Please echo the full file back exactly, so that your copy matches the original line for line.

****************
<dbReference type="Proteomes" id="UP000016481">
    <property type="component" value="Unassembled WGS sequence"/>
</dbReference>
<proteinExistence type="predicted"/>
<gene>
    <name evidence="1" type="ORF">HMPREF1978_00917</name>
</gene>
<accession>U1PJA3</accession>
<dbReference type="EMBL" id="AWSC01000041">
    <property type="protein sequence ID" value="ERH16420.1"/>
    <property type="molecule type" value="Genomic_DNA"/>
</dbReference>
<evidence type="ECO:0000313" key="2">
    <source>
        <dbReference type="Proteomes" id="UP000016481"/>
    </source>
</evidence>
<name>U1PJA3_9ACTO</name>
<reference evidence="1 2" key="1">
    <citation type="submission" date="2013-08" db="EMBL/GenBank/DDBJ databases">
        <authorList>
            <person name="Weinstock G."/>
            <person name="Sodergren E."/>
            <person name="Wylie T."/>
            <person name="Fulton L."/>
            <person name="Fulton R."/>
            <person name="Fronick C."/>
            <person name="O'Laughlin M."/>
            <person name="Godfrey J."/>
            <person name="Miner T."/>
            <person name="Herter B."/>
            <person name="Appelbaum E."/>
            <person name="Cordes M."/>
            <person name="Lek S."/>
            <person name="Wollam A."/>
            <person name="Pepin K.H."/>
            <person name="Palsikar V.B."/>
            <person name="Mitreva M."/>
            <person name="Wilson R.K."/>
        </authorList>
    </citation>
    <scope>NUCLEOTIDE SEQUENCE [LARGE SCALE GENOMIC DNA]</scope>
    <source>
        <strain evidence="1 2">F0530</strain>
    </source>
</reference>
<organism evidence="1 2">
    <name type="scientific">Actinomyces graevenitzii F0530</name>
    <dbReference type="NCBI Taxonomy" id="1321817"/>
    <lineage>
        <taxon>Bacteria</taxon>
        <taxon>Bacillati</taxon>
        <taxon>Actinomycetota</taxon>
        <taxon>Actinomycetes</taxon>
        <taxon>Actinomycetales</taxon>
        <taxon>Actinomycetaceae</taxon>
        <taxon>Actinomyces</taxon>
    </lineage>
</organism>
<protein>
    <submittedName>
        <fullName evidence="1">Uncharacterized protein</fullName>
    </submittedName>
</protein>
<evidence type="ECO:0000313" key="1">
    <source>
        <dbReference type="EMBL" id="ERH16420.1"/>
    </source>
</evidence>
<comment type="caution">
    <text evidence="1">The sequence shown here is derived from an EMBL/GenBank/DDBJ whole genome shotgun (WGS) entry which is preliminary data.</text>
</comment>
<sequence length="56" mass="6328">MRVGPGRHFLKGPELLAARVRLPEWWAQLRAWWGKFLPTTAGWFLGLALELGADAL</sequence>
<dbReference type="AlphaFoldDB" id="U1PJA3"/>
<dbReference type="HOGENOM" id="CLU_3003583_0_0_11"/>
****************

<dbReference type="Proteomes" id="UP000016481">
    <property type="component" value="Unassembled WGS sequence"/>
</dbReference>
<proteinExistence type="predicted"/>
<gene>
    <name evidence="1" type="ORF">HMPREF1978_00917</name>
</gene>
<accession>U1PJA3</accession>
<dbReference type="EMBL" id="AWSC01000041">
    <property type="protein sequence ID" value="ERH16420.1"/>
    <property type="molecule type" value="Genomic_DNA"/>
</dbReference>
<evidence type="ECO:0000313" key="2">
    <source>
        <dbReference type="Proteomes" id="UP000016481"/>
    </source>
</evidence>
<name>U1PJA3_9ACTO</name>
<reference evidence="1 2" key="1">
    <citation type="submission" date="2013-08" db="EMBL/GenBank/DDBJ databases">
        <authorList>
            <person name="Weinstock G."/>
            <person name="Sodergren E."/>
            <person name="Wylie T."/>
            <person name="Fulton L."/>
            <person name="Fulton R."/>
            <person name="Fronick C."/>
            <person name="O'Laughlin M."/>
            <person name="Godfrey J."/>
            <person name="Miner T."/>
            <person name="Herter B."/>
            <person name="Appelbaum E."/>
            <person name="Cordes M."/>
            <person name="Lek S."/>
            <person name="Wollam A."/>
            <person name="Pepin K.H."/>
            <person name="Palsikar V.B."/>
            <person name="Mitreva M."/>
            <person name="Wilson R.K."/>
        </authorList>
    </citation>
    <scope>NUCLEOTIDE SEQUENCE [LARGE SCALE GENOMIC DNA]</scope>
    <source>
        <strain evidence="1 2">F0530</strain>
    </source>
</reference>
<organism evidence="1 2">
    <name type="scientific">Actinomyces graevenitzii F0530</name>
    <dbReference type="NCBI Taxonomy" id="1321817"/>
    <lineage>
        <taxon>Bacteria</taxon>
        <taxon>Bacillati</taxon>
        <taxon>Actinomycetota</taxon>
        <taxon>Actinomycetes</taxon>
        <taxon>Actinomycetales</taxon>
        <taxon>Actinomycetaceae</taxon>
        <taxon>Actinomyces</taxon>
    </lineage>
</organism>
<protein>
    <submittedName>
        <fullName evidence="1">Uncharacterized protein</fullName>
    </submittedName>
</protein>
<evidence type="ECO:0000313" key="1">
    <source>
        <dbReference type="EMBL" id="ERH16420.1"/>
    </source>
</evidence>
<comment type="caution">
    <text evidence="1">The sequence shown here is derived from an EMBL/GenBank/DDBJ whole genome shotgun (WGS) entry which is preliminary data.</text>
</comment>
<sequence length="56" mass="6328">MRVGPGRHFLKGPELLAARVRLPEWWAQLRAWWGKFLPTTAGWFLGLALELGADAL</sequence>
<dbReference type="AlphaFoldDB" id="U1PJA3"/>
<dbReference type="HOGENOM" id="CLU_3003583_0_0_11"/>